The Cincinnati athletics department operated under Babcock's ONE TEAM philosophy that centered on the core values of Integrity, respect, determination and excellence working together as 547 student-athletes, 150 staff, 19 sports and ONE TEAM.
He also implemented numerous changes in Cincinnati’s academic area aimed at enhancing the student-athlete experience; reinstated and enhanced scholarship funding to Olympic sports; added men's indoor track and field as the department's 19th sport and streamlined his executive team to ensure better lines of communications across the department and University community.
Babcock’s last full season at Cincinnati (2012-13) was successful one for the Bearcats that saw the football team win its fourth conference championship in five seasons and the men's basketball squad earned a spot in the NCAA Tournament for the third straight year.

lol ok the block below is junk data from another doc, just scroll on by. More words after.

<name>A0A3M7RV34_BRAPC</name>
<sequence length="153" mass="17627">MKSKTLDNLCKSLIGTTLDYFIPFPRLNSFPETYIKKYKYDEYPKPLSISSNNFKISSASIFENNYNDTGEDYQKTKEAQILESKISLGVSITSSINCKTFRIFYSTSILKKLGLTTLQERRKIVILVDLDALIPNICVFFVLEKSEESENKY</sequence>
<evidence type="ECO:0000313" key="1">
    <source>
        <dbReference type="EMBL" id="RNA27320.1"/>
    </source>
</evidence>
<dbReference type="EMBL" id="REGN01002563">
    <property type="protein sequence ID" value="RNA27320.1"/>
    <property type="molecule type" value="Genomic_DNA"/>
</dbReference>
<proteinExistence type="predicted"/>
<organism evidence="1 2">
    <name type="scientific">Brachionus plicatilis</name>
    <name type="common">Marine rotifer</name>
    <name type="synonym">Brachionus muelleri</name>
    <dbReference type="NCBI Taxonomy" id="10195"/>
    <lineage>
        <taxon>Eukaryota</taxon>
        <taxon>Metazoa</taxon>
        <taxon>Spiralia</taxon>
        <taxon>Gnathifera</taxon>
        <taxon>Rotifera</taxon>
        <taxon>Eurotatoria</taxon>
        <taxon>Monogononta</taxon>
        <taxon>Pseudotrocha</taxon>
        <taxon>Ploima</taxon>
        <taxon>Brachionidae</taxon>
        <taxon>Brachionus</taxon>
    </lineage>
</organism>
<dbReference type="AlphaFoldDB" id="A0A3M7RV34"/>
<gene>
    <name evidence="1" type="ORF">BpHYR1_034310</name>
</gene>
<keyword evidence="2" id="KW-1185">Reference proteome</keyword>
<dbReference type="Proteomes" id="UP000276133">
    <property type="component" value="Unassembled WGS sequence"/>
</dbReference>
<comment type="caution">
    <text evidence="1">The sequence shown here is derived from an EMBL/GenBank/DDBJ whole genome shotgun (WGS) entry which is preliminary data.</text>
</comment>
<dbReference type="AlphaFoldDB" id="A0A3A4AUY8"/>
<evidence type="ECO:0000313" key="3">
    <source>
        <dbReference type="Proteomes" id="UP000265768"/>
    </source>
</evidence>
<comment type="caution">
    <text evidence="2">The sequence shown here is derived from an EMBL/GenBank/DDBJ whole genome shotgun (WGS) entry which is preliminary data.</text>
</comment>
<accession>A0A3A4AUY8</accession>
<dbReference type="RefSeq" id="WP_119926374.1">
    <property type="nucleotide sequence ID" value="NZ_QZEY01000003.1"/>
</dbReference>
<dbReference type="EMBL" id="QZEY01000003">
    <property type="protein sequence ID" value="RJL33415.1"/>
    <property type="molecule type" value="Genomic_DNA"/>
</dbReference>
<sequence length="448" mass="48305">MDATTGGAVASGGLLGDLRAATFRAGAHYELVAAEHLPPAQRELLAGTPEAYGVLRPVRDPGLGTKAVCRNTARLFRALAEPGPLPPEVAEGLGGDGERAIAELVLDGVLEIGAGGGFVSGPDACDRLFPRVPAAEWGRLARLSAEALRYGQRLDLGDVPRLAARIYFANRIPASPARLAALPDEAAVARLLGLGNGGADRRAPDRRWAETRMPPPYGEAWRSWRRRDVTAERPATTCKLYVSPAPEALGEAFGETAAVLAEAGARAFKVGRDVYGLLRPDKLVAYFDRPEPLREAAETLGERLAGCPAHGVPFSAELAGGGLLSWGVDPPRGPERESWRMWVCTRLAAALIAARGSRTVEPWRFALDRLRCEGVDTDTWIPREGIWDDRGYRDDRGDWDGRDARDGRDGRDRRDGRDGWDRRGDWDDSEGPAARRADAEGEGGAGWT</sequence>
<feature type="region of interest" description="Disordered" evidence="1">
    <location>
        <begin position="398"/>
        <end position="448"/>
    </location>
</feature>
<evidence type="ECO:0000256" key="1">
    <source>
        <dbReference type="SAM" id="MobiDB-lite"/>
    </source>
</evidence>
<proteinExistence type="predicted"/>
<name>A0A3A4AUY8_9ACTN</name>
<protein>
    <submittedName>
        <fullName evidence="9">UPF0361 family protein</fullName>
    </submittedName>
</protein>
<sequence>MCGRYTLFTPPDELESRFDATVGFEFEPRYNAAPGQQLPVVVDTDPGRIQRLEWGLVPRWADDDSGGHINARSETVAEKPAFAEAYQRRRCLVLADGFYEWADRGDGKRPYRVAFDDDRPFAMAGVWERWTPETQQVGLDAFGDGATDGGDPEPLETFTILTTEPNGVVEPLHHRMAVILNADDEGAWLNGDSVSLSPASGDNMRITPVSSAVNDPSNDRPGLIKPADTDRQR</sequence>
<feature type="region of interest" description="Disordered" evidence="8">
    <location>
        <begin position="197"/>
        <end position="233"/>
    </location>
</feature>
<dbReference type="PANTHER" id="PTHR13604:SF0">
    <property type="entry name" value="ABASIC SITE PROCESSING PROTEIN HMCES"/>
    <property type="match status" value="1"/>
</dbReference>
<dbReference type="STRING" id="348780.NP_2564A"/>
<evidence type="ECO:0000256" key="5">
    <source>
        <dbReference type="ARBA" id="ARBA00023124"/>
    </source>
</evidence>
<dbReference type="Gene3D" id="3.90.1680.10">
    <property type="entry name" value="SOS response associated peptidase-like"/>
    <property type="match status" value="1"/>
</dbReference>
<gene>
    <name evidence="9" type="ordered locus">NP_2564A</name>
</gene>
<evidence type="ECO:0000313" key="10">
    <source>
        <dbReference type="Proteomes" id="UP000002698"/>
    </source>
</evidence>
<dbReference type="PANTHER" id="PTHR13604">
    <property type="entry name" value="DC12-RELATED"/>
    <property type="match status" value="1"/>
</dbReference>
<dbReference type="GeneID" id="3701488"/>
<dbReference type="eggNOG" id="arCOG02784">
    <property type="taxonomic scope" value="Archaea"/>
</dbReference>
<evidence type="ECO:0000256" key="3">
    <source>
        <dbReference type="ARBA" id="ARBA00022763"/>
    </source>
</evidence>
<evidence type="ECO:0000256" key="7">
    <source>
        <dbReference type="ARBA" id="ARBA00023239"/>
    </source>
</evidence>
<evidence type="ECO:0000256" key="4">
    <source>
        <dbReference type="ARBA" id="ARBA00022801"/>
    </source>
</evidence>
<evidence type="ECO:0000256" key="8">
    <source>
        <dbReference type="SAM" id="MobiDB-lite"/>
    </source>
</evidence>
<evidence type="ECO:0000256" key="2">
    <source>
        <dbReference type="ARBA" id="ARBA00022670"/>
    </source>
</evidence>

Academically, Cincinnati transitioned from an academic calendar of quarters to semesters, and the Bearcats had a departmental GPA of 3.028, marking their eighth consecutive grading period with a 3.0 GPA or higher and 14 of the last 15 quarters in which the department had a 3.0 GPA or higher. Overall 11 of 17 teams achieved a GPA of 3.0 or higher.
Nearly 60 percent of all UC student-athletes earned a 3.0 GPA or higher. Thirty-three percent of all student-athletes achieved a 3.4 GPA or higher earning each of them recognition as Dean's List with 18 who achieved a perfect 4.0 GPA.
Babcock's first year at UC was also certainly full of notable highlights, both on the field and in the classroom. The football team won the BIG EAST Conference title and defeated Vanderbilt University in the Liberty Bowl. The men's basketball team reached the title game of the BIG EAST Tournament and advanced to the NCAA Sweet 16.